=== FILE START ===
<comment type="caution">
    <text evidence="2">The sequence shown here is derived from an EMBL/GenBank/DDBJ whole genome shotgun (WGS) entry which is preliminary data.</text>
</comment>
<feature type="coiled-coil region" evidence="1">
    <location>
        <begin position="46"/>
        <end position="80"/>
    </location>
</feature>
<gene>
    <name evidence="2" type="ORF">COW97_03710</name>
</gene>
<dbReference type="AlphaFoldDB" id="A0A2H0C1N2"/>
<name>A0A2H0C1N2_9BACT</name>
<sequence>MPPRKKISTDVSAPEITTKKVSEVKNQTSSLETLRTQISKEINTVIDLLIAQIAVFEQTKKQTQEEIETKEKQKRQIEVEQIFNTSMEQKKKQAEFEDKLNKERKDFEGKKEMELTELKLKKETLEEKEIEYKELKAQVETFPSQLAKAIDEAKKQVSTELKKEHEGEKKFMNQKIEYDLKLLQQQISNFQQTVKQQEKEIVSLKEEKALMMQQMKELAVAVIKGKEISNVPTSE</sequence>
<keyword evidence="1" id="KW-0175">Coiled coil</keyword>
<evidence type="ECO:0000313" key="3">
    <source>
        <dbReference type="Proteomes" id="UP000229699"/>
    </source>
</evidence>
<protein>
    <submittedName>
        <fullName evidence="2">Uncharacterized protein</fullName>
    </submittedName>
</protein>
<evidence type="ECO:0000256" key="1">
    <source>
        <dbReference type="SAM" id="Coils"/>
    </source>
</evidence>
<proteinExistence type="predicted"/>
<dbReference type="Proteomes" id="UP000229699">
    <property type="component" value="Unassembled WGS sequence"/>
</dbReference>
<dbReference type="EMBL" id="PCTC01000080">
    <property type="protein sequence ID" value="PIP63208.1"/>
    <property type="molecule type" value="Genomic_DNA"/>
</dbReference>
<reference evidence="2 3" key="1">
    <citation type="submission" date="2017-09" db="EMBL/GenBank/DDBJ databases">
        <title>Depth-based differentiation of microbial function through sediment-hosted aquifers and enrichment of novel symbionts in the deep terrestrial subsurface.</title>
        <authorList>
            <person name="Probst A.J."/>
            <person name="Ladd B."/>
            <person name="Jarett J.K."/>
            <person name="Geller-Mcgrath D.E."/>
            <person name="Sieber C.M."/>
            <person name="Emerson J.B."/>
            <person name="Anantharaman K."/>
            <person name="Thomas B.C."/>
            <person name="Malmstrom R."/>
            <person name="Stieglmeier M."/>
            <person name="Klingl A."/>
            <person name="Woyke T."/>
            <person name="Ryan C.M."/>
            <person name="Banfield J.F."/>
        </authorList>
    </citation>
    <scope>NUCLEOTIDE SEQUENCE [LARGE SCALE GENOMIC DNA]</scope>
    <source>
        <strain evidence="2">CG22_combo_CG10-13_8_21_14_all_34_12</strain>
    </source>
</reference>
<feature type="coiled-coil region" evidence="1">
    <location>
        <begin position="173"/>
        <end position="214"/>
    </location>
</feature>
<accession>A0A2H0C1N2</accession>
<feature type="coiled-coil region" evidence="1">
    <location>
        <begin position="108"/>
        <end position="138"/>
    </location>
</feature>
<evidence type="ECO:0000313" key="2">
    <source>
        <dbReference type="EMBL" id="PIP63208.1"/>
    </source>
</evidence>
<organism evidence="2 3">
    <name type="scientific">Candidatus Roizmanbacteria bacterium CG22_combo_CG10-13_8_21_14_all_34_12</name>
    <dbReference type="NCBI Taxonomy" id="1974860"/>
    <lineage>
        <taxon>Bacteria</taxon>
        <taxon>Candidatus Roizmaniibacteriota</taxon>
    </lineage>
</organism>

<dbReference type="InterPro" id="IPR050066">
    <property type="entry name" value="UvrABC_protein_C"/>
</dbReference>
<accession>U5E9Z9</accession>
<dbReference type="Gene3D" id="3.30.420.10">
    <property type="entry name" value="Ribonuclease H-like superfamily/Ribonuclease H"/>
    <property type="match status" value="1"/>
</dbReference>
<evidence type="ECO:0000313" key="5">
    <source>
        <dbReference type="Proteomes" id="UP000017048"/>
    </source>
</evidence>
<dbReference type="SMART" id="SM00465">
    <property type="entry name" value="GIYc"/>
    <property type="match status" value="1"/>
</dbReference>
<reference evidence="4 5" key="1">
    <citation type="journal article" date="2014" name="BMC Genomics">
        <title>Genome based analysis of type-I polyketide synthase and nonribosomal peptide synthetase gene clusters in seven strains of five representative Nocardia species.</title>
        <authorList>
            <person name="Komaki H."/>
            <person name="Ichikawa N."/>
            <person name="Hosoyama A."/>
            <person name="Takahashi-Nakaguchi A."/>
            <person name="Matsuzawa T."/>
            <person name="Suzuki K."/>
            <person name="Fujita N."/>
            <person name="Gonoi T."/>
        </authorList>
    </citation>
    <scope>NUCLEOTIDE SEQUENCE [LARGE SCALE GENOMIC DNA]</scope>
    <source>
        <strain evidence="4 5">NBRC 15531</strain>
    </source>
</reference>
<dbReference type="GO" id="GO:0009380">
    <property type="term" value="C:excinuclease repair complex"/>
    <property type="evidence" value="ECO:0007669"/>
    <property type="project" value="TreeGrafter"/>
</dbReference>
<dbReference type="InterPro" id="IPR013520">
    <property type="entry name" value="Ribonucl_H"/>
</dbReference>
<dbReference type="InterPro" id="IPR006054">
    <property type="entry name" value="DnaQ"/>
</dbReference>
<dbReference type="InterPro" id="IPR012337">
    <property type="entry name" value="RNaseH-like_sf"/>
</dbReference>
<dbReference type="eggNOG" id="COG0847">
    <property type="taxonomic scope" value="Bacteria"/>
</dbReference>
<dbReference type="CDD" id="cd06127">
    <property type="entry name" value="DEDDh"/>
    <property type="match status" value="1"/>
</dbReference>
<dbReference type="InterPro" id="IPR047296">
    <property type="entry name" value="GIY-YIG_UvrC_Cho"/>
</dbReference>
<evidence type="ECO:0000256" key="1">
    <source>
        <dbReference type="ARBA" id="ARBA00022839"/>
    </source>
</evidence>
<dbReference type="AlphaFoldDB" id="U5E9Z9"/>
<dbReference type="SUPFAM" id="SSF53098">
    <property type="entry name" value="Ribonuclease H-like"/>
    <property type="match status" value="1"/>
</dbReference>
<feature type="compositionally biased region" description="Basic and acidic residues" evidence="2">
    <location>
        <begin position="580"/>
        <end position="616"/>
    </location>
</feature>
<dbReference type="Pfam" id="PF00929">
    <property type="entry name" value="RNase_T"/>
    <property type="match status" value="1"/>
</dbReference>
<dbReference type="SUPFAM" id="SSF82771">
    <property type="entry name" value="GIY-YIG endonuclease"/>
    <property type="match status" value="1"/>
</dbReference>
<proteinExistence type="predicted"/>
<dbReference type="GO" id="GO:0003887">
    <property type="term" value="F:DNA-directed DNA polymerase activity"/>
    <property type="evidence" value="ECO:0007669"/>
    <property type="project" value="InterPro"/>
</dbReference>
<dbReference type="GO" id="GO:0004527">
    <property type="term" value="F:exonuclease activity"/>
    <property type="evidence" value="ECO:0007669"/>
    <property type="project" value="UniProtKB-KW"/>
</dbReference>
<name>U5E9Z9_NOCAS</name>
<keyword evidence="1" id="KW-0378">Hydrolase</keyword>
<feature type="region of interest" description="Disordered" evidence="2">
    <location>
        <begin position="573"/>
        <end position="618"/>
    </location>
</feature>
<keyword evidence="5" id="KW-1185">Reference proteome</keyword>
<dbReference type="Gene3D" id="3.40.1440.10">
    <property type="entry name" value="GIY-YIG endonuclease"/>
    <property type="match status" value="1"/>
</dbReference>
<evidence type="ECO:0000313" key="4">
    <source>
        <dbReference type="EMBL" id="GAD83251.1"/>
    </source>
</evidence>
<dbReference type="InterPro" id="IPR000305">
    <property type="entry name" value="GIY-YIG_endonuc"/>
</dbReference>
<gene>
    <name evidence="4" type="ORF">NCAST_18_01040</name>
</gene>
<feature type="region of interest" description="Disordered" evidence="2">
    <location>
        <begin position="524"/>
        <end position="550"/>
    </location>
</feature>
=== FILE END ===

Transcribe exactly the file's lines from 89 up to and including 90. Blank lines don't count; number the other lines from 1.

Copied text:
    </lineage>
</organism>